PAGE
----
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Fighting terrorism with bees. Well, why not? Naturally, you have a good reason:

I was enthralled by your article about the US invention of a bomb sniffing device. I love reading about new advances in new technology, even if it does consist of a bee in a box.

This technology however was of particualr interest as I had already heard of this technology, more specifically I had already heard of this technology when it was invented 3 years ago!

The technology of sniffing bombs using bees was invened by a British man called Paul Davis. Unfortunatly I had heard that the reason that this was never turn into a working product was that the US gov had applied the Patriot act & taken the technology off the compnay to use for their own ends.

All that the US had to do was to build their own version of the design, very clearly outlined in the patent. I'm not sure why US scientist needed 18 months research, the patent is one of the clearest I have ever read and clearly shows a lot of work has already been carried out.

Apparently 'their own ends' also translates as "wait 3 years and claim that we invented it".

Mick


Silly server names. And why not?

in a similar vein, until quite recently the Met Office in Bracknell used to have a pair of twin Crays. They were called Ronnie and Reggie.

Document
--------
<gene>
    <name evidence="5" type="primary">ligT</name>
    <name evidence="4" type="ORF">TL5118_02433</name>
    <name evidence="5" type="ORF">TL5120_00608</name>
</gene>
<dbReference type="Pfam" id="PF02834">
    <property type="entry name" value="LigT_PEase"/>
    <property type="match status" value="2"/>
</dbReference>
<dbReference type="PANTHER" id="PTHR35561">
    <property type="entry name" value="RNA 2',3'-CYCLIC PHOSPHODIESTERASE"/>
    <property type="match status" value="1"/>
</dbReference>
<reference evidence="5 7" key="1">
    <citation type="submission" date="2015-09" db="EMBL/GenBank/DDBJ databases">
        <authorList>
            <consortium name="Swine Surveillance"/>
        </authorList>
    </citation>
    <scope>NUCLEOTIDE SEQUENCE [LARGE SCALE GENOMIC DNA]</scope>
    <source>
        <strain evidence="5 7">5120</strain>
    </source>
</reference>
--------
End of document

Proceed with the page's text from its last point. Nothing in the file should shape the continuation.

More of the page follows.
-J.


I know of lots of companies that use wierd naming schema, Can you guess what Eircom use ? moe.eircom.net. 86320 IN A 159.134.237.94 kodos.eircom.net. 86269 IN A 159.134.237.29 smithers.eircom.net. 86393 IN A 159.134.237.73 barney.eircom.net. 86188 IN A 159.134.237.68 Barney is running NetSaint as far as i remember :D

Keith


More on the computer misuse act, and its woolly wording:

Problem is, banning nmap doesn't stop people who are breaking the law already from using it. It also doesn't stop someone just smacking all the ports (because nmap merely cuts down the number of possible attack vectors you need to try but you don't need to limit yourself just to them).

Mark


"The new Act will make a person guilty of an offence "if he supplies or offers to supply any article believing that it is likely to be used to commit, or to assist in the commission of, [a hacking offence]". The word "article" is defined in the Act to include "any program or data held in electronic form"."

Oh dear. At least within the computer security industry, it is common knowledge (which must make "belief" "likely") that patches (which must be a good match for "program or data in electronic form") are reverse engineered by the bad guys to find out where the flaw was (and still is, in unpatched machines). How long will it be before software companies are hauled up in front of a judge for protecting their users?

Who would bring such an absurd prosecution? Well, any end-user who was a day or two late applying the latest patches might have a legitimate grievance, and the bad guys in organised crime have an obvious interest in encouraging such prosecutions. Of course, such silliness is just what you deserve when you try to criminalise knowledge.

Ken


A SurfKitchen patent has you all as angry as Gordon Ramsey:

In the article "Surf Kitchen patents customised phone downloads" (http://www.theregister.co.uk/2006/11/21/sk_patent/) you write, "While the concept might seem obvious, that makes it no less of an invention and no less patentable and, unless some strong prior art turns up, Surf Kitchen will have a significant advantage in handset interface customisation."